Re: Favorite "loop" knot?
Jim: You are correct regarding the era that the tippet line classes proliferated, however prior to that time it was 12 lb. tippet class that was the standard for the South Florida fishing clubs, tournaments and Saltwater Flyrodders. I think the major changes occurred when the IGFA took over the Saltwater Flyrodders records. My latest issue in this regard is as follows:
I commend Tom Evans on his outstanding catch of a new world record tarpon on 12 lb. test. I still consider this to to be the sporting fly heavy tippet for regulation saltwater fly gear. I have felt that the tarpon that I caught and released on fly in 1972 would still have been the record on 12 lb. test tippet until now. Many of the record fish that were caught during this 38 year period were either not as large as my fish or caught on heavier tippet classes.
[The photo won't paste here, if you want to see it e-mail your e-address]
Photo of Norman Duncan with the 180+ Lb. tarpon (L=77”, G=44”), caught on 12 lb. test tippet, 12-weight Kennedy Fisher fly rod, Seamaster fly reel, and Chico’s Seducer Fly, guided by Gary Maconi in May 1972.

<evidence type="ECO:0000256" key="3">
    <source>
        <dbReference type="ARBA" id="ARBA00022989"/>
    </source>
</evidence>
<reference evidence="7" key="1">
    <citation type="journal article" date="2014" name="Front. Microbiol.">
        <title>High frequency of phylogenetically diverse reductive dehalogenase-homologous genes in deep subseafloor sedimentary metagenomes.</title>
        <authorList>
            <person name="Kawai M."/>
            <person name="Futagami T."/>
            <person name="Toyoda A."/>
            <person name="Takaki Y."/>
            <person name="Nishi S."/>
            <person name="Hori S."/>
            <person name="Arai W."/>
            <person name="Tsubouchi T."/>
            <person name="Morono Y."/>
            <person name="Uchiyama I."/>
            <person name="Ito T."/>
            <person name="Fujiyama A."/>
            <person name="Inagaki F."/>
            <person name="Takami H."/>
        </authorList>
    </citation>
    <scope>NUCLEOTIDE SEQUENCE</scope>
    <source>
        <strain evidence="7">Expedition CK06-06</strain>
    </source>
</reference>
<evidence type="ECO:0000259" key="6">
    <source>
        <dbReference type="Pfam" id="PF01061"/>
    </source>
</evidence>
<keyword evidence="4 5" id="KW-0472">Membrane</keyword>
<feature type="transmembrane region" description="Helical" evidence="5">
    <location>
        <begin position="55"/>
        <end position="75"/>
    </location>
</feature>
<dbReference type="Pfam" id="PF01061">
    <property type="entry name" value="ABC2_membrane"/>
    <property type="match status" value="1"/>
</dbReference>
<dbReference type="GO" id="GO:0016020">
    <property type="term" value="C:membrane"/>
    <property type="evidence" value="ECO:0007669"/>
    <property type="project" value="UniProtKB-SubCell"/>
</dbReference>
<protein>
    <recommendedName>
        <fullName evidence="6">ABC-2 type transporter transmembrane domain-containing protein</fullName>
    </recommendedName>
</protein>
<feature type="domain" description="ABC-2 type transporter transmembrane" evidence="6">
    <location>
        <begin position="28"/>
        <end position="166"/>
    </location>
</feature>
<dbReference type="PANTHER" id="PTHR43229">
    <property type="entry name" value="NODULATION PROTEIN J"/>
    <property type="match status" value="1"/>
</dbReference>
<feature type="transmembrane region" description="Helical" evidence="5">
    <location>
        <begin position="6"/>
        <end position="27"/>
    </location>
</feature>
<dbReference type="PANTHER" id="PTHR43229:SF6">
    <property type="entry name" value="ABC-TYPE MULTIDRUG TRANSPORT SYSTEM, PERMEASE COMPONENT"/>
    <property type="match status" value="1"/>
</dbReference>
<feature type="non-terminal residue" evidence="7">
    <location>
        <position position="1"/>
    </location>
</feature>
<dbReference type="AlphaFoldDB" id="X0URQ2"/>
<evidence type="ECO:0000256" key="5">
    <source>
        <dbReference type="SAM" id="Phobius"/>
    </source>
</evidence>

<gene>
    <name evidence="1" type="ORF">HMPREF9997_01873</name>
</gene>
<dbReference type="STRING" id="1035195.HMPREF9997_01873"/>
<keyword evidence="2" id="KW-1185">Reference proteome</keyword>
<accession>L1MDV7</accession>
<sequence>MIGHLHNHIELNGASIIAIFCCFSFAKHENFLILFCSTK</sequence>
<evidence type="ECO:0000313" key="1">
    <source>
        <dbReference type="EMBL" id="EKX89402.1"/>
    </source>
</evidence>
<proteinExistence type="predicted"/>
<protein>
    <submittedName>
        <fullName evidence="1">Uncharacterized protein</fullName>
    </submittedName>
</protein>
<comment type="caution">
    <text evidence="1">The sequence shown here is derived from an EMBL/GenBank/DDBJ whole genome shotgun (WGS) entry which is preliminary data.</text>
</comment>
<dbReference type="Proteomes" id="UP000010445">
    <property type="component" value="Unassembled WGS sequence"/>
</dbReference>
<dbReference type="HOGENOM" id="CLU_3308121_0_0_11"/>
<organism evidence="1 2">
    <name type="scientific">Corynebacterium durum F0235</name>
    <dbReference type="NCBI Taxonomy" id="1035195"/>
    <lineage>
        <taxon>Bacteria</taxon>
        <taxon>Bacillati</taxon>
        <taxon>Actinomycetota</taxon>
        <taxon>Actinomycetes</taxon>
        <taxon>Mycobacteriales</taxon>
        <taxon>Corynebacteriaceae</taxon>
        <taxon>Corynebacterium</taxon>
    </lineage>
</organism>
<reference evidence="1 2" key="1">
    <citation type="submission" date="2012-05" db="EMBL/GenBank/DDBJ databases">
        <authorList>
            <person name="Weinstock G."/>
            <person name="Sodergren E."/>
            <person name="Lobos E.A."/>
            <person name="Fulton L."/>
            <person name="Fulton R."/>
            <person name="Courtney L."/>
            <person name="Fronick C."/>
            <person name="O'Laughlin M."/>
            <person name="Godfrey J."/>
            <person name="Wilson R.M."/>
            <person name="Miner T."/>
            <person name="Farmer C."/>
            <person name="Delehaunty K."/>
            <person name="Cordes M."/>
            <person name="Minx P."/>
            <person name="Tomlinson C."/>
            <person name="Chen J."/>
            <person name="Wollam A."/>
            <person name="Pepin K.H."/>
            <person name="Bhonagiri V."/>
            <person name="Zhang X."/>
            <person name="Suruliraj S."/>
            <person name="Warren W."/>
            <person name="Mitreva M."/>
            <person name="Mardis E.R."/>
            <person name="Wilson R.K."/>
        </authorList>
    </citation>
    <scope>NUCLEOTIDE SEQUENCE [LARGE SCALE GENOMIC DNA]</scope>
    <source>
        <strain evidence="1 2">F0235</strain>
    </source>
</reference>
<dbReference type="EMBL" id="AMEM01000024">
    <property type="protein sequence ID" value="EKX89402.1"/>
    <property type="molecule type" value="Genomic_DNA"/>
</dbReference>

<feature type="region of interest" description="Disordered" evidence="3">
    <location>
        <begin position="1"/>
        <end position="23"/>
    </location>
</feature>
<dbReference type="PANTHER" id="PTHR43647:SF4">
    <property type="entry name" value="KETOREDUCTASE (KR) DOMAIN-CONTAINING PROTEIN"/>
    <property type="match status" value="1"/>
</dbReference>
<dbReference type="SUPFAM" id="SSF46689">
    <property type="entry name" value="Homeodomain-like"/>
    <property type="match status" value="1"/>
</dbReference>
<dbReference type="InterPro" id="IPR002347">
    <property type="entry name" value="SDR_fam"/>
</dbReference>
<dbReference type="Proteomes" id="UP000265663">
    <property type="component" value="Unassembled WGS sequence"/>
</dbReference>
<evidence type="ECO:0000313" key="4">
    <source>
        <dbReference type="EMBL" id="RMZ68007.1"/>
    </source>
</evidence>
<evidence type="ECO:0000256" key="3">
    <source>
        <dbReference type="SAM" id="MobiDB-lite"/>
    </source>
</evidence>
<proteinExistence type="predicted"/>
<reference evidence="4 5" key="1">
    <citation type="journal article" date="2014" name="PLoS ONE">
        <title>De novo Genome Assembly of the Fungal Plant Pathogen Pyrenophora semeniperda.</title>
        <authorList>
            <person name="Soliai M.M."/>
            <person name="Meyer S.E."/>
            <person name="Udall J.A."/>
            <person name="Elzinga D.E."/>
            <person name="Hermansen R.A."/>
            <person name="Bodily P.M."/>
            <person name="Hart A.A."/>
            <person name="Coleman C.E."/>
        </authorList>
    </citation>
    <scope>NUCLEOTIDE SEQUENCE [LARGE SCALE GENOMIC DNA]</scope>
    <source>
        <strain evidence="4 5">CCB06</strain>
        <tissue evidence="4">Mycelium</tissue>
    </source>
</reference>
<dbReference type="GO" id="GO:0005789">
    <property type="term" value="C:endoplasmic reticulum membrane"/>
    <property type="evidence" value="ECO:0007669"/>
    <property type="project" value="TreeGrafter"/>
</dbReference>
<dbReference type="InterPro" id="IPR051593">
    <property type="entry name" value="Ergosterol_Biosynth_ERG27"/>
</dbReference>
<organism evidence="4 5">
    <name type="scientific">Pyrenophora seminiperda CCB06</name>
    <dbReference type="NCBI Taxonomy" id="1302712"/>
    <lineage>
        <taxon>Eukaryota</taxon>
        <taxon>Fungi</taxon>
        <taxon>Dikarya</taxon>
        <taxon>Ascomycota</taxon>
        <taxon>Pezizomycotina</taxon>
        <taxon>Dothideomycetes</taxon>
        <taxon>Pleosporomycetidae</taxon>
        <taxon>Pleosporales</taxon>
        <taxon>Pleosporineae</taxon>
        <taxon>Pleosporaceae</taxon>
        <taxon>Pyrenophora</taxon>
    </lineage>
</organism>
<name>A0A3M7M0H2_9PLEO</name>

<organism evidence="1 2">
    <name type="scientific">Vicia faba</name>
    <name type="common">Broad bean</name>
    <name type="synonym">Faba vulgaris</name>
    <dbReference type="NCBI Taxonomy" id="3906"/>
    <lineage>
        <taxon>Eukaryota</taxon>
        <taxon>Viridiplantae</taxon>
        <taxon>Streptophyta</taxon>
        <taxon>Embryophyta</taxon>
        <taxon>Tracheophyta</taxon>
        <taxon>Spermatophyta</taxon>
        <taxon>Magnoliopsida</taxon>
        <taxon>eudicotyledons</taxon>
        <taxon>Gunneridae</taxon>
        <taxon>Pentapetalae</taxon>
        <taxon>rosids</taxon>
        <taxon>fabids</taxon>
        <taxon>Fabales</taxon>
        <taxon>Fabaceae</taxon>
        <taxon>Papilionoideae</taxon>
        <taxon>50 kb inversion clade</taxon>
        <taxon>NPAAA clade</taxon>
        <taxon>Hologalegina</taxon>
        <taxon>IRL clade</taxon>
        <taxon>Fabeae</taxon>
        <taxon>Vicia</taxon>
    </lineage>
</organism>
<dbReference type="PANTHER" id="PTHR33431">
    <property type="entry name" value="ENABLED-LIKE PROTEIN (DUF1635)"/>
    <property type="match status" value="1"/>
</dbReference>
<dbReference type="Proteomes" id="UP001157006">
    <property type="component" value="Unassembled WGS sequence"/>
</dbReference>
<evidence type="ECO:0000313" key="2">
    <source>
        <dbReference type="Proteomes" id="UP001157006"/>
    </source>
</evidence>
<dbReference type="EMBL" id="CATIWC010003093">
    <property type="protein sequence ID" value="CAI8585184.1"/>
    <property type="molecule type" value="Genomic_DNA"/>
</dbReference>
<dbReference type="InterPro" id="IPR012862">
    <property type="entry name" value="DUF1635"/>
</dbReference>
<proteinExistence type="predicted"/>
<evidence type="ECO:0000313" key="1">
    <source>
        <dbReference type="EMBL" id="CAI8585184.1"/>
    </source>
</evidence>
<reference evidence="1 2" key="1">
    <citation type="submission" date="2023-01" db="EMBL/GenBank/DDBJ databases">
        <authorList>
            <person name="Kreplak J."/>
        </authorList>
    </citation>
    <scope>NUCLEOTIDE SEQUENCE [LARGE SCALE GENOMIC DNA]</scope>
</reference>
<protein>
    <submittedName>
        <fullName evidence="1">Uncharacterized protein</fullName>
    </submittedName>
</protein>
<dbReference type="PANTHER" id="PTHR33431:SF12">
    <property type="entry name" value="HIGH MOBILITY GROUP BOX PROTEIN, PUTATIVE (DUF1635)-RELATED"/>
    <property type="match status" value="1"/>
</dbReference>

I remember quite clearly the circumstances of catching that big fish. Gary Maconi poled me up to a school of fish off Pine Island (probably the Oklahoma flat) and I hooked one on a Chico’s Seducer Fly that I had tied on a 4/0 Mustad hook. The feathers were saddle hackles as follows: two grizzlies, one yellow and one white per wing and the same combination palmered along the shank of the hook to the eye (you can see the fly quite clearly in the above photo, I still have the fly with the leader). After the fish made its initial runs and jumps we followed it and motored up close enough to see that this fish was still in the original school, however it was not the biggest fish in the school. There were fish in that school at least a foot longer than the one I had on, after a while the fish tired, it took about 45 minutes total to bring it to the boat. We measured the length (77”) and girth (44”) while it was in the water calming down, then Gary and I lifted the fish in and Gary took a couple of photos. We slid it back into the water and resuscitated the fish. We knew it was a record fish at the time but we didn't want to kill such a big beautiful animal because I felt strongly about not killing (this) these wild animals. After reviving the fish we followed it for quite some time, meanwhile I calculated the weight to be over 180 pounds. We decided that if the fish expired we would take it in and drive down to Sarasota to weigh it and claim it was caught off of Pine Island on the west coast (Charlotte Harbor) when it was really Pine Island north of Bayport. Meanwhile, the fish took off and hopefully rejoined the school.